How And Why? Questions Regarding The Horrible Collapse Of The Surfside, Florida Condo Tower Are Being Raised As Search For Survivors Continues.

This photo provided by Miami-Dade Fire Rescue, search and rescue personnel search for survivors through the rubble at the Champlain Towers South Condo in Surfside, Fla., section of Miami, Friday, June 25, 2021. The apartment building partially collapsed on Thursday. (Miami-Dade Fire Rescue via AP)

The reasons for Thursday’s tragic Surfside, Fla., building collapse remain unclear, but a 2020 study of the land around the condo complex may yield some clues.

The journal Ocean and Coastal Management published the study undertaken by Florida International University professor Shimon Wdowinski that identifies the now-collapsed building as existing on settling or sinking land.

Wdowinski told FIU News, however, that the status of the land was not likely the only cause of the tragedy.

“When we measure subsidence or when we see movement of the buildings, it’s worth checking why it happens,” Wdowinski said. “We cannot say what is the reason for that from the satellite images but we can say there was movement here.”

Wdowinski’s study found that any subsiding land was more likely to experience more serious effects of sea-level rise due to the climate crisis.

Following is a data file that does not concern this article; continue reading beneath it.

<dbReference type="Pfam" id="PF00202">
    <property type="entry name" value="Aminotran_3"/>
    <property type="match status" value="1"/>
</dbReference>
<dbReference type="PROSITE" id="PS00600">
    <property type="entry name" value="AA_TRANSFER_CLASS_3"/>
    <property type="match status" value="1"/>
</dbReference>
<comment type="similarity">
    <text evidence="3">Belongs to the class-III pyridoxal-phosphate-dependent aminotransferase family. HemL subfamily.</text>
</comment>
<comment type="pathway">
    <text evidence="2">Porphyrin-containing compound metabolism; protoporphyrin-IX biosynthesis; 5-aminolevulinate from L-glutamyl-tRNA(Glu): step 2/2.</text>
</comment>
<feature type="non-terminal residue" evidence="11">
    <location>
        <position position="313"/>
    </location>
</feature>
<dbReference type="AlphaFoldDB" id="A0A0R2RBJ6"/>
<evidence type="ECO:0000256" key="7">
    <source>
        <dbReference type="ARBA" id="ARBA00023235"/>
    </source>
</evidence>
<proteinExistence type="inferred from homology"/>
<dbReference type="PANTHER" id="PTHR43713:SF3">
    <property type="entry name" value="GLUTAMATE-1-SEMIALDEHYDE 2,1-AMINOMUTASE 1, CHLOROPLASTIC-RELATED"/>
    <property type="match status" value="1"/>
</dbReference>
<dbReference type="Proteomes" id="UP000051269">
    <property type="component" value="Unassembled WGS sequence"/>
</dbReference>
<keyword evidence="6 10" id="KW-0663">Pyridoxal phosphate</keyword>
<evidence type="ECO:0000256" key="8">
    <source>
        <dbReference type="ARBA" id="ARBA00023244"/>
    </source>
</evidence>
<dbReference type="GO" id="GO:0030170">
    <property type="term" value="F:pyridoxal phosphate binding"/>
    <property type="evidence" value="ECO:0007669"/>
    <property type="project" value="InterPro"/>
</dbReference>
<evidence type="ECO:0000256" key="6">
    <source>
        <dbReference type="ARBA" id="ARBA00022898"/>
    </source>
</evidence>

Scientists have cautioned builders about construction on shifting sands of a barrier island such as Miami Beach, a few minutes south of Surfside. 

The National Institute of Standards and Technology is sending a team of six to the site, according to agency spokesperson Jennifer Huergo. That could spur an investigation to guide future building codes. 

According to Surfside Vice Mayor Tina Paul, via Business Insider, the Champlain Towers South condominium, built in 1981 out of reinforced concrete, passed a roof inspection a day before its collapse. 

Raide Jadallah of Miami-Dade Fire Rescue told reporters Friday that the death toll went up to four overnight, and the county’s mayor, Daniella Levine Cava, said that, while 120 people were accounted for, another 159 people were unaccounted for.

Miami-Dade Fire Rescue Chief Andy Alvarez told NBC’s “Today” show Friday the rescue effort has been a “nonstop, 24-hour operation.”

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